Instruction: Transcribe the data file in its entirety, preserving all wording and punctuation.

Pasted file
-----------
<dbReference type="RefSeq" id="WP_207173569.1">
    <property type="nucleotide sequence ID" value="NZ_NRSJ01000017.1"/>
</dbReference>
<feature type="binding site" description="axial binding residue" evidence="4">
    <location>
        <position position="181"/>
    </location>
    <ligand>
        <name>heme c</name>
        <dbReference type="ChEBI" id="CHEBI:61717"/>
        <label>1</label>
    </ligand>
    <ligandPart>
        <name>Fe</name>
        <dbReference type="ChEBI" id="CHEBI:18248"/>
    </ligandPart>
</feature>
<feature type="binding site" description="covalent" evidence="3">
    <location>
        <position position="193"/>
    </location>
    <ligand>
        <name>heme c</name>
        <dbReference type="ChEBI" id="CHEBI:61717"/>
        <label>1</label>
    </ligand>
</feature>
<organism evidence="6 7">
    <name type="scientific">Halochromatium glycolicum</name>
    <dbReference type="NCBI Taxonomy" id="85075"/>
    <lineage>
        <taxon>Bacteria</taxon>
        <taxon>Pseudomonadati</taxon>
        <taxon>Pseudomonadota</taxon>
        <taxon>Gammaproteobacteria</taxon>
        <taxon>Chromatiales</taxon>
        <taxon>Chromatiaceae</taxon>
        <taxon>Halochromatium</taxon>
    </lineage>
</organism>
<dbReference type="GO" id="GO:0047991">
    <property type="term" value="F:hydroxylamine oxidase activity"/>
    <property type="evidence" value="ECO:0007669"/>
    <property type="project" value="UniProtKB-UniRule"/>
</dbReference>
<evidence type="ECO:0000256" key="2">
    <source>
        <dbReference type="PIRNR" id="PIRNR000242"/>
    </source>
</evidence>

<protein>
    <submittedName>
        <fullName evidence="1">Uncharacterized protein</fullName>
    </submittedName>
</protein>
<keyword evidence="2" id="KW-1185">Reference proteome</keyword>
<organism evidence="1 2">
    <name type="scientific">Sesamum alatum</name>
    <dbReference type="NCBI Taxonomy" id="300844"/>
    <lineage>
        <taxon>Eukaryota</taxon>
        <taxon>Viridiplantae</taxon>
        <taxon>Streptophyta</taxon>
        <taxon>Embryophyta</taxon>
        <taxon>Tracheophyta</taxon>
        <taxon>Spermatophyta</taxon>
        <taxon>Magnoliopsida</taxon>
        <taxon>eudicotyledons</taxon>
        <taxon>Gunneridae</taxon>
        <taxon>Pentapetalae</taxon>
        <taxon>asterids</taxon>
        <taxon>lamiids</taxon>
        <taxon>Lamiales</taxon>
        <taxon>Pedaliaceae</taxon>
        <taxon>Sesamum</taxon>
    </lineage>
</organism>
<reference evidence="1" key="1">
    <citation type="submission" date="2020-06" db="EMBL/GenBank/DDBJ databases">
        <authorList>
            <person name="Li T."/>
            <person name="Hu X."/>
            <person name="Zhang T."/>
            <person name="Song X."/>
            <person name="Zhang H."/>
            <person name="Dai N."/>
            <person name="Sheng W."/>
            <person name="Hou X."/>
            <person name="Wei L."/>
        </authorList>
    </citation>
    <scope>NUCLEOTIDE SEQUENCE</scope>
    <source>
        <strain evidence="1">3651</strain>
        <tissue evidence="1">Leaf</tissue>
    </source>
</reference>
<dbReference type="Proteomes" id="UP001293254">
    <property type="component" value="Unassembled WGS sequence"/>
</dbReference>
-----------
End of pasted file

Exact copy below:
<dbReference type="RefSeq" id="WP_207173569.1">
    <property type="nucleotide sequence ID" value="NZ_NRSJ01000017.1"/>
</dbReference>
<feature type="binding site" description="axial binding residue" evidence="4">
    <location>
        <position position="181"/>
    </location>
    <ligand>
        <name>heme c</name>
        <dbReference type="ChEBI" id="CHEBI:61717"/>
        <label>1</label>
    </ligand>
    <ligandPart>
        <name>Fe</name>
        <dbReference type="ChEBI" id="CHEBI:18248"/>
    </ligandPart>
</feature>
<feature type="binding site" description="covalent" evidence="3">
    <location>
        <position position="193"/>
    </location>
    <ligand>
        <name>heme c</name>
        <dbReference type="ChEBI" id="CHEBI:61717"/>
        <label>1</label>
    </ligand>
</feature>
<organism evidence="6 7">
    <name type="scientific">Halochromatium glycolicum</name>
    <dbReference type="NCBI Taxonomy" id="85075"/>
    <lineage>
        <taxon>Bacteria</taxon>
        <taxon>Pseudomonadati</taxon>
        <taxon>Pseudomonadota</taxon>
        <taxon>Gammaproteobacteria</taxon>
        <taxon>Chromatiales</taxon>
        <taxon>Chromatiaceae</taxon>
        <taxon>Halochromatium</taxon>
    </lineage>
</organism>
<dbReference type="GO" id="GO:0047991">
    <property type="term" value="F:hydroxylamine oxidase activity"/>
    <property type="evidence" value="ECO:0007669"/>
    <property type="project" value="UniProtKB-UniRule"/>
</dbReference>
<evidence type="ECO:0000256" key="2">
    <source>
        <dbReference type="PIRNR" id="PIRNR000242"/>
    </source>
</evidence>

<protein>
    <submittedName>
        <fullName evidence="1">Uncharacterized protein</fullName>
    </submittedName>
</protein>
<keyword evidence="2" id="KW-1185">Reference proteome</keyword>
<organism evidence="1 2">
    <name type="scientific">Sesamum alatum</name>
    <dbReference type="NCBI Taxonomy" id="300844"/>
    <lineage>
        <taxon>Eukaryota</taxon>
        <taxon>Viridiplantae</taxon>
        <taxon>Streptophyta</taxon>
        <taxon>Embryophyta</taxon>
        <taxon>Tracheophyta</taxon>
        <taxon>Spermatophyta</taxon>
        <taxon>Magnoliopsida</taxon>
        <taxon>eudicotyledons</taxon>
        <taxon>Gunneridae</taxon>
        <taxon>Pentapetalae</taxon>
        <taxon>asterids</taxon>
        <taxon>lamiids</taxon>
        <taxon>Lamiales</taxon>
        <taxon>Pedaliaceae</taxon>
        <taxon>Sesamum</taxon>
    </lineage>
</organism>
<reference evidence="1" key="1">
    <citation type="submission" date="2020-06" db="EMBL/GenBank/DDBJ databases">
        <authorList>
            <person name="Li T."/>
            <person name="Hu X."/>
            <person name="Zhang T."/>
            <person name="Song X."/>
            <person name="Zhang H."/>
            <person name="Dai N."/>
            <person name="Sheng W."/>
            <person name="Hou X."/>
            <person name="Wei L."/>
        </authorList>
    </citation>
    <scope>NUCLEOTIDE SEQUENCE</scope>
    <source>
        <strain evidence="1">3651</strain>
        <tissue evidence="1">Leaf</tissue>
    </source>
</reference>
<dbReference type="Proteomes" id="UP001293254">
    <property type="component" value="Unassembled WGS sequence"/>
</dbReference>